Organized procedures for establishing patient identity, including use of bracelets, etc.
A cell-cycle phase nonspecific alkylating antineoplastic agent. It is used in the treatment of brain tumors and various other malignant neoplasms. (From Martindale, The Extra Pharmacopoeia, 30th ed, p462) This substance may reasonably be anticipated to be a carcinogen according to the Fourth Annual Report on Carcinogens (NTP 85-002, 1985). (From Merck Index, 11th ed)
Immunized T-lymphocytes which can directly destroy appropriate target cells. These cytotoxic lymphocytes may be generated in vitro in mixed lymphocyte cultures (MLC), in vivo during a graft-versus-host (GVH) reaction, or after immunization with an allograft, tumor cell or virally transformed or chemically modified target cell. The lytic phenomenon is sometimes referred to as cell-mediated lympholysis (CML). These CD8-positive cells are distinct from NATURAL KILLER CELLS and NATURAL KILLER T-CELLS. There are two effector phenotypes: TC1 and TC2.
A disease or state in which death is possible or imminent.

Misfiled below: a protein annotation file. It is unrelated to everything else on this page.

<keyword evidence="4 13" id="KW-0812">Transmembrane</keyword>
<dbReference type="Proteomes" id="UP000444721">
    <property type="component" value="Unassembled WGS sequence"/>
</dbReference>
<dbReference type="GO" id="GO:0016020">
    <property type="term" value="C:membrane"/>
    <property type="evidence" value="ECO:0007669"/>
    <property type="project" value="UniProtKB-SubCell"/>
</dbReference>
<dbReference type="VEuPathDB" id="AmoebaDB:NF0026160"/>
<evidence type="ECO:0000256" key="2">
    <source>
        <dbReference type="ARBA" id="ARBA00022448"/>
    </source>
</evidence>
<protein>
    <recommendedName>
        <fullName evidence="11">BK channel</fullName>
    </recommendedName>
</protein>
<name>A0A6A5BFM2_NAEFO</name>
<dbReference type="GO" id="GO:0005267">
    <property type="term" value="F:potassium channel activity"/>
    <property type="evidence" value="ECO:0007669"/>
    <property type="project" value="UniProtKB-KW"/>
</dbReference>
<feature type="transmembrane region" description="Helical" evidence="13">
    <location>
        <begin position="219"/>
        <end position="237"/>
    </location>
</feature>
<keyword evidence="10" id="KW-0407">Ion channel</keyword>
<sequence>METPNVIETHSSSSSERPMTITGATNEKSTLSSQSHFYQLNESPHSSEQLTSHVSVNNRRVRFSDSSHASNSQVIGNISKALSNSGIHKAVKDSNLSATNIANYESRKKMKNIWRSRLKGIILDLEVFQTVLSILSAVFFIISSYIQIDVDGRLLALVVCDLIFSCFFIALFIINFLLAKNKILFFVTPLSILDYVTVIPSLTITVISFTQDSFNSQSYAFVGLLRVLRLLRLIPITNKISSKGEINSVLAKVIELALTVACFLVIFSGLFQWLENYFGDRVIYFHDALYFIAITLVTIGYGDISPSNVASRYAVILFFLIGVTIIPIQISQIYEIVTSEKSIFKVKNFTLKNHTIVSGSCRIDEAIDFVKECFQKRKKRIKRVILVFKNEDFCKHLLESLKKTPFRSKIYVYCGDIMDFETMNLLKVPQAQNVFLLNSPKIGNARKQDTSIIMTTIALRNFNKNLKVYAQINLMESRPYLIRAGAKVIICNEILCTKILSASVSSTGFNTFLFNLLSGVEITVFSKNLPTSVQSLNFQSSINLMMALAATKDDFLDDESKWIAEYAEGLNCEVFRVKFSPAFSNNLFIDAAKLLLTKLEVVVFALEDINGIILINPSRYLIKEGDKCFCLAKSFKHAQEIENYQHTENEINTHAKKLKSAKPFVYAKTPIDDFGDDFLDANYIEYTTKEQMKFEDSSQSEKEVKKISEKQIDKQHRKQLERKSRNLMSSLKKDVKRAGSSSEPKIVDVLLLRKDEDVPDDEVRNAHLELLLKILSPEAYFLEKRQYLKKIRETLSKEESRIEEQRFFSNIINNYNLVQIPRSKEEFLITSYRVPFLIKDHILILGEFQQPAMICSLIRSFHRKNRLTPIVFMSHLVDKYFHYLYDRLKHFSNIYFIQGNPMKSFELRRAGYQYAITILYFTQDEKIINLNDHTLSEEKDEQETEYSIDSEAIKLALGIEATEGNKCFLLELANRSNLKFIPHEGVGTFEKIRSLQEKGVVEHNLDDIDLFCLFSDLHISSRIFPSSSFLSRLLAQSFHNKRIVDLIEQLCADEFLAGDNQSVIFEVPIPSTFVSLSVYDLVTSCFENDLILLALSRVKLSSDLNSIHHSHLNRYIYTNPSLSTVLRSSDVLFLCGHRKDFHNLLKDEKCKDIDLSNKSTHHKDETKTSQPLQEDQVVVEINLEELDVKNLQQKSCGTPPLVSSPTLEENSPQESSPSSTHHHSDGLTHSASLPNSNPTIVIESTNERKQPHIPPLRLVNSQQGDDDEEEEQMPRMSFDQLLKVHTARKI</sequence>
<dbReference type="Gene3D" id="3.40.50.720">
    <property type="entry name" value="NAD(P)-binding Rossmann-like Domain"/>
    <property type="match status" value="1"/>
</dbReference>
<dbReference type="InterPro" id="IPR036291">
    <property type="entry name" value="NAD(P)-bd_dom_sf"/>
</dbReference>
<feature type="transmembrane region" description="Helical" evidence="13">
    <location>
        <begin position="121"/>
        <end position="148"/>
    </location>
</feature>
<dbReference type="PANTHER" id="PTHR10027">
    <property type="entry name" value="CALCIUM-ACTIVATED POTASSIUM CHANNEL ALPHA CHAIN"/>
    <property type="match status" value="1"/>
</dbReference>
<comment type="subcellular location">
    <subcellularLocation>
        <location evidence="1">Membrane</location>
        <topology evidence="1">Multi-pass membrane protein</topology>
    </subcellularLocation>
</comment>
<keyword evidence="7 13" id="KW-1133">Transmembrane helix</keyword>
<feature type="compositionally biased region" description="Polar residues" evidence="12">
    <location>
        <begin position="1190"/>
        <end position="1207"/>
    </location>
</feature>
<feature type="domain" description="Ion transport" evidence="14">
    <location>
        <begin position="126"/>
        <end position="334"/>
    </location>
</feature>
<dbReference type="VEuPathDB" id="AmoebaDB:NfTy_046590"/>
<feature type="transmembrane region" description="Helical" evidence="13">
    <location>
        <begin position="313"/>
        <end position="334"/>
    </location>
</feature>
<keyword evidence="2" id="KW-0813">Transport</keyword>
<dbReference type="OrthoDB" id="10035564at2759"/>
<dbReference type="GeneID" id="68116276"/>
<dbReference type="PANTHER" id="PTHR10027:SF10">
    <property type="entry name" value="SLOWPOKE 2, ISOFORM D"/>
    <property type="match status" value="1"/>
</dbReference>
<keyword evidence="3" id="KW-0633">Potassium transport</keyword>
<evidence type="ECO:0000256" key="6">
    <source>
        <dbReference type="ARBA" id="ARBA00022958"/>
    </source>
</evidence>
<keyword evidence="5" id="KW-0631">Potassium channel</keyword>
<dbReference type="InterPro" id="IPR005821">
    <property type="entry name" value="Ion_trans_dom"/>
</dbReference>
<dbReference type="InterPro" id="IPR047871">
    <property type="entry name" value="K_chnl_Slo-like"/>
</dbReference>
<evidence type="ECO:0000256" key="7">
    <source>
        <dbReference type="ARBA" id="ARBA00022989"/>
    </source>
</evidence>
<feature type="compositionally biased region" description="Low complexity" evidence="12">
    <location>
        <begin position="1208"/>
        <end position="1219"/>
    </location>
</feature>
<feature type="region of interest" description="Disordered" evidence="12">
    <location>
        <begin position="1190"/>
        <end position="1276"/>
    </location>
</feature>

A procedure in which a laparoscope (LAPAROSCOPES) is inserted through a small incision near the navel to examine the abdominal and pelvic organs in the PERITONEAL CAVITY. If appropriate, biopsy or surgery can be performed during laparoscopy.
Acute hemorrhage or excessive fluid loss resulting in HYPOVOLEMIA.
Any procedure in which blood is withdrawn from a donor, a portion is separated and retained and the remainder is returned to the donor.
A detailed review and evaluation of selected clinical records by qualified professional personnel for evaluating quality of medical care.
The total number of cases of a given disease in a specified population at a designated time. It is differentiated from INCIDENCE, which refers to the number of new cases in the population at a given time.